The way Nebraska's top I-back reacted to it on Saturday, coach Bo Pelini thought Ameer Abdullah might have sustained a serious injury. So did defensive coordinator John Papuchis.
“It spooked me,” he said. “He's a leader. You could feel a little bit of the air come out of the building when that happened. That's an extremely unique situation.”
But after doctors looked at it, they determined Abdullah merely “tweaked” his knee to a lesser degree than Rex Burkhead (on several occasions) did last year. Abdullah — whom Pelini said “fell wrong” in Saturday's scrimmage — could return before the end of spring practice, Pelini said, but his tone indicated there wasn't much need for the junior to do so.
“Let's face it: Ameer didn't need a lot of carries this spring,” Pelini said. “He didn't need a lot of work. It gives us an opportunity to let some of those younger guys move up and see what they have.”
Sophomore Imani Cross — whom offensive coordinator Tim Beck identified before spring as a player to watch — “has had a really good spring,” Pelini said. Once again Monday night, Cross was the last Husker player or coach off the field, working on catching the ball with a student assistant.
“We just have to understand that when one guy goes down, the next guy has to be ready,” Cross said. “That's the I-back position. But nothing's changed. We still have the same standards. We still understand that we want to be better, every single day. Nothing's changed. We support Ameer and hope he gets well soon.”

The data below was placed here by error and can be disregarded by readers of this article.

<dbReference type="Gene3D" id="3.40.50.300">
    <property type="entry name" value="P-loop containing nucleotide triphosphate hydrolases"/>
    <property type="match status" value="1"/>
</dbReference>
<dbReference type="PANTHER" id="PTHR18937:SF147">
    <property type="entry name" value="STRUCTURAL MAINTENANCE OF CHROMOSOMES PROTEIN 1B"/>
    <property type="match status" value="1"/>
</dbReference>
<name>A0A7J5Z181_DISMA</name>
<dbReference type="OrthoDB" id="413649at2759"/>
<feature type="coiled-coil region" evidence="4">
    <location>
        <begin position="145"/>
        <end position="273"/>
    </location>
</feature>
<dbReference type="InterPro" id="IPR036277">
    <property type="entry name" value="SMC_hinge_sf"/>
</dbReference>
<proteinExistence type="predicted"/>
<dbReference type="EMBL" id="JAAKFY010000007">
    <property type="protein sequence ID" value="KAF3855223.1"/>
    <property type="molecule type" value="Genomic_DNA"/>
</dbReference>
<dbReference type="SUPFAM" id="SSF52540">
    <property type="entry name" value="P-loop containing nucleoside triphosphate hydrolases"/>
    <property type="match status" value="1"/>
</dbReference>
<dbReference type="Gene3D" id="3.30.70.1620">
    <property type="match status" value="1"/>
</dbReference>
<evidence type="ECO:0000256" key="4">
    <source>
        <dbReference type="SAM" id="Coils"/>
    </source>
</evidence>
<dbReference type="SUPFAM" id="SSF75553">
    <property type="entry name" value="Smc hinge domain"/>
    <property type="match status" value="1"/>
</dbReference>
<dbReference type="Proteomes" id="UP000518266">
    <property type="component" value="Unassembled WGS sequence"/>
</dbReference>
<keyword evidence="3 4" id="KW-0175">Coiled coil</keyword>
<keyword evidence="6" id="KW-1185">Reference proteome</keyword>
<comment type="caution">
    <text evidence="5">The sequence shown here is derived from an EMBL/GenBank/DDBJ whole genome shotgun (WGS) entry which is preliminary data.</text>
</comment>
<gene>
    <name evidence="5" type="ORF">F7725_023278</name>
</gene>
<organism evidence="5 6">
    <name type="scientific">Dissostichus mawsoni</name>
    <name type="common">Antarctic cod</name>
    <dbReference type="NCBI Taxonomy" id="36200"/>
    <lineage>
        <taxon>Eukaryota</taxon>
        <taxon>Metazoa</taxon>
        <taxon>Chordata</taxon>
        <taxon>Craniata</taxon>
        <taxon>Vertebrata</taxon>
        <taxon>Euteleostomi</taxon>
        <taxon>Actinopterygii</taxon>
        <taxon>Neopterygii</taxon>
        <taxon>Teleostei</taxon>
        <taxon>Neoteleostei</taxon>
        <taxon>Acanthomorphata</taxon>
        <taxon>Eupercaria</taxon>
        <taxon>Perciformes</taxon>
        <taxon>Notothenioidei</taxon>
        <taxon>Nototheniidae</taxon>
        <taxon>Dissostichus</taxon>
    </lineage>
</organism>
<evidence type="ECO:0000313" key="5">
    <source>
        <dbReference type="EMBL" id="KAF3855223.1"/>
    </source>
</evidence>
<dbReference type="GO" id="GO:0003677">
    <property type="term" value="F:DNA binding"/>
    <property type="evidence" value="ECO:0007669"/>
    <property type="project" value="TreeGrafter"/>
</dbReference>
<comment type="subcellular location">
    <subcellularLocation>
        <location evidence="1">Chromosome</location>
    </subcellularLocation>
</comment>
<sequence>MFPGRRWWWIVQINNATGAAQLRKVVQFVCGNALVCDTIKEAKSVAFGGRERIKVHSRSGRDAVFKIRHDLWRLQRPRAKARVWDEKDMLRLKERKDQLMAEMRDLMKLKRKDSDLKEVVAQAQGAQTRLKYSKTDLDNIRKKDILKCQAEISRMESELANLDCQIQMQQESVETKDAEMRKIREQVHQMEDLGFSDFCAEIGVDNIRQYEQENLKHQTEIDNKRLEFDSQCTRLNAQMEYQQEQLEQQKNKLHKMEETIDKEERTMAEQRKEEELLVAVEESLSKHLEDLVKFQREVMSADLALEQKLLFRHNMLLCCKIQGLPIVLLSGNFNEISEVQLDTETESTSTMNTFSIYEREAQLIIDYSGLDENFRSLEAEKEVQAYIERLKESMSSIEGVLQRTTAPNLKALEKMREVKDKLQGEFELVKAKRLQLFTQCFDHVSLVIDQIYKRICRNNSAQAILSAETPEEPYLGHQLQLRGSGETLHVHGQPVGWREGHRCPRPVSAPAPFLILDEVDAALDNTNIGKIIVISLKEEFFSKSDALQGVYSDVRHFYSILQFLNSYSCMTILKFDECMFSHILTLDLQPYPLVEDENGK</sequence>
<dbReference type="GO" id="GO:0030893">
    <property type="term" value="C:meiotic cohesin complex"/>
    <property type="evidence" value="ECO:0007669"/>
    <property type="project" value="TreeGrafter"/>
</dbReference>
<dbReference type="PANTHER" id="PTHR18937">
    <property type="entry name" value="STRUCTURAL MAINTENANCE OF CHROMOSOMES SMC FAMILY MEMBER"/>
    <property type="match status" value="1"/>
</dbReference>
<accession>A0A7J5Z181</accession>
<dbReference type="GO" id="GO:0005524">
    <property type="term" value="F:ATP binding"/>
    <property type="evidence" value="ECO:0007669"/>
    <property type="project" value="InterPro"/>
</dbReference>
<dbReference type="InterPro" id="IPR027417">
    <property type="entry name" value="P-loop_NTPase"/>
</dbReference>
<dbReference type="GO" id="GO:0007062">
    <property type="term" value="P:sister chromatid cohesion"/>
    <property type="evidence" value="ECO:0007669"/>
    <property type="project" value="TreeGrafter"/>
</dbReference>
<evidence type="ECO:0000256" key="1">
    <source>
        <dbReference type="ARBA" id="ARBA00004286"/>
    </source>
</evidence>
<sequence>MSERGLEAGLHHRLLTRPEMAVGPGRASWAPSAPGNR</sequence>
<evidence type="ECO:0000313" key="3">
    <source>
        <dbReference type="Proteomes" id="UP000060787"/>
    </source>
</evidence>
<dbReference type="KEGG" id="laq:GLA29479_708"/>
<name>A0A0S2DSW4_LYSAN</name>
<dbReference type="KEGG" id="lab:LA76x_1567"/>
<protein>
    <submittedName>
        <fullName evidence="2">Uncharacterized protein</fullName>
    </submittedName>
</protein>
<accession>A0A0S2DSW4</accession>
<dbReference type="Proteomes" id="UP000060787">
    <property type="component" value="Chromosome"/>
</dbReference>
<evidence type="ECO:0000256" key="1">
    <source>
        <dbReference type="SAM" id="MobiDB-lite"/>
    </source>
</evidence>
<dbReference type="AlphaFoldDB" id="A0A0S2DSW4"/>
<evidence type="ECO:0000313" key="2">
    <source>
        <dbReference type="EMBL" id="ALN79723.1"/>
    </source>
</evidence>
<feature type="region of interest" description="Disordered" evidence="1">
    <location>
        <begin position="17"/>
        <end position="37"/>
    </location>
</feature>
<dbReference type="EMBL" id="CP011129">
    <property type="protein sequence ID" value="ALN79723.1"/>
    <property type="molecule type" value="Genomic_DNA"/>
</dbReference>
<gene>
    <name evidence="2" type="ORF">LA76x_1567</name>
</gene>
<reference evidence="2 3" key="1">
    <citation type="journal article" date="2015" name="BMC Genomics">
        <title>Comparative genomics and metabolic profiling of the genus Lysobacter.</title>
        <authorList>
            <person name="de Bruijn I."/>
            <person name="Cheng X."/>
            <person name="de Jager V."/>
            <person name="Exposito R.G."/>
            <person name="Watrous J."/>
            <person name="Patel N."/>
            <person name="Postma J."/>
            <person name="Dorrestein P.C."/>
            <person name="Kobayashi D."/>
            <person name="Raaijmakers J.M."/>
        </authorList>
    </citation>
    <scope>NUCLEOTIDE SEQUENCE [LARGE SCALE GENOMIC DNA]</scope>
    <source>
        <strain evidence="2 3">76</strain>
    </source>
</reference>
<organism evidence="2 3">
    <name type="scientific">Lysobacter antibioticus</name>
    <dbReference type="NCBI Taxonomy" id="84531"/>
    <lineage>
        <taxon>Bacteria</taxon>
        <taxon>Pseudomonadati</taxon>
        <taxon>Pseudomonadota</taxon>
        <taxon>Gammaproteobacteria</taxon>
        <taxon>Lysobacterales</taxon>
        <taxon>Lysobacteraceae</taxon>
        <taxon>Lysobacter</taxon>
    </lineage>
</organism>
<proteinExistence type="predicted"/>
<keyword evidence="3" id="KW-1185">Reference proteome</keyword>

Redshirt freshman King Frazier — a walk-on who turned down a scholarship offer to Indiana — has also impressed coaches.
One Husker is out for spring: left guard Ryne Reeves. The sophomore has an injury around his ankle that Pelini said won't set the Crete native back long-term, but will keep him out of camp. Reeves is a backup swing guard behind right guard Spencer Long and left guard Jake Cotton. In Reeves' absence, junior Mike Moudy and sophomore Givens Price — who would move from tackle — will get more of a look at guard, offensive line coach John Garrison said.
“(Moudy) has the ability to play both (left and right) and be a flop guy,” Garrison said. “Givens Price is another guy we can move in from the tackle spot, having three tackles and another one (junior college recruit Matt Finnin) coming on the way. I think he's a guy who needs to get more involved and I think to do that, probably guard spot is his chance to do that.”
Several other Huskers — including wide receiver Brion Carnes, safety Harvey Jackson and defensive end Avery Moss — were without pads walking off the field Monday.
Walk-on lineman switches to defense
When Brodrick Nickens found out coach Bo Pelini and defensive coordinator John Papuchis wanted to meet with him last week, the senior immediately assumed he'd done something wrong.
Why else would Nebraska's top defensive minds want to talk privately with a walk-on offensive guard?
“But I was thinking, 'I haven't done anything,'” Nickens said. “There was no way I could be in trouble.”
He wasn't. Pelini and Papuchis wanted him on their side of the ball.
“I didn't even see it coming,” Nickens said.
But he's been completely on board since that Friday meeting. Nickens went from working with the second-team offense to taking reps with the 2s on defense, so unprepared for his new role that the coaches were telling him how to line up before the snap during practice later that day.
Nickens, out of Alliance, Neb., said he's been using his knowledge of offensive strategy to help with the transition. So far, he's played both tackle and end on the D-line. He did play defense in high school, but he's certainly not trying to over-complicate things at this point.
“I just come off (the football) as hard as I can,” Nickens said. “Just hit people. Just cause a little mayhem.”
— Sam McKewon and Jon Nyatawa